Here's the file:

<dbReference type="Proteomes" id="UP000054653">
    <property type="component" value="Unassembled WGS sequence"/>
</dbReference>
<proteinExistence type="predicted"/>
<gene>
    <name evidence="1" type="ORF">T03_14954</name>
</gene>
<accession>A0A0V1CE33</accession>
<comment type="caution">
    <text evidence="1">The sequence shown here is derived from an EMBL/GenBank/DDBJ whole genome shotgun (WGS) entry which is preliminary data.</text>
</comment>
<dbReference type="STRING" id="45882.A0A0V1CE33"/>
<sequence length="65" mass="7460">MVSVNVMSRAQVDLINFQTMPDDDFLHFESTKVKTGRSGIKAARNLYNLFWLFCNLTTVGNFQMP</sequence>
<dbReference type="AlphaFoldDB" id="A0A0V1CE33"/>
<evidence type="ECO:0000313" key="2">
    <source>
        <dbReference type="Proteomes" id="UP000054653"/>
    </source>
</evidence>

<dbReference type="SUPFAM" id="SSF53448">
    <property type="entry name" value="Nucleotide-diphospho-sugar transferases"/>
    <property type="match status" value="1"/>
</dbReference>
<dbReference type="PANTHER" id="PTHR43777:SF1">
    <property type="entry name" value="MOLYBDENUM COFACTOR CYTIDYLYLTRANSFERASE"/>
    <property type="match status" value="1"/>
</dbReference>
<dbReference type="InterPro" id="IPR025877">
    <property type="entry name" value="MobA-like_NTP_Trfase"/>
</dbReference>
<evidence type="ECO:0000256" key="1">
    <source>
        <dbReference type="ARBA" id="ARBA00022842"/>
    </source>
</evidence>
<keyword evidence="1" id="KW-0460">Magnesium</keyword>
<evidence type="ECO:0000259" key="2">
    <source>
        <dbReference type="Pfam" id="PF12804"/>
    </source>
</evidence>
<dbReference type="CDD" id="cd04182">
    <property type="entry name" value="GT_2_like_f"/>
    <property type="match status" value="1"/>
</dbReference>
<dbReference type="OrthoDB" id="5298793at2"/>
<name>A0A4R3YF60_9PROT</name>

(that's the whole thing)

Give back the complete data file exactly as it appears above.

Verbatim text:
<dbReference type="Proteomes" id="UP000054653">
    <property type="component" value="Unassembled WGS sequence"/>
</dbReference>
<proteinExistence type="predicted"/>
<gene>
    <name evidence="1" type="ORF">T03_14954</name>
</gene>
<accession>A0A0V1CE33</accession>
<comment type="caution">
    <text evidence="1">The sequence shown here is derived from an EMBL/GenBank/DDBJ whole genome shotgun (WGS) entry which is preliminary data.</text>
</comment>
<dbReference type="STRING" id="45882.A0A0V1CE33"/>
<sequence length="65" mass="7460">MVSVNVMSRAQVDLINFQTMPDDDFLHFESTKVKTGRSGIKAARNLYNLFWLFCNLTTVGNFQMP</sequence>
<dbReference type="AlphaFoldDB" id="A0A0V1CE33"/>
<evidence type="ECO:0000313" key="2">
    <source>
        <dbReference type="Proteomes" id="UP000054653"/>
    </source>
</evidence>

<dbReference type="SUPFAM" id="SSF53448">
    <property type="entry name" value="Nucleotide-diphospho-sugar transferases"/>
    <property type="match status" value="1"/>
</dbReference>
<dbReference type="PANTHER" id="PTHR43777:SF1">
    <property type="entry name" value="MOLYBDENUM COFACTOR CYTIDYLYLTRANSFERASE"/>
    <property type="match status" value="1"/>
</dbReference>
<dbReference type="InterPro" id="IPR025877">
    <property type="entry name" value="MobA-like_NTP_Trfase"/>
</dbReference>
<evidence type="ECO:0000256" key="1">
    <source>
        <dbReference type="ARBA" id="ARBA00022842"/>
    </source>
</evidence>
<keyword evidence="1" id="KW-0460">Magnesium</keyword>
<evidence type="ECO:0000259" key="2">
    <source>
        <dbReference type="Pfam" id="PF12804"/>
    </source>
</evidence>
<dbReference type="CDD" id="cd04182">
    <property type="entry name" value="GT_2_like_f"/>
    <property type="match status" value="1"/>
</dbReference>
<dbReference type="OrthoDB" id="5298793at2"/>
<name>A0A4R3YF60_9PROT</name>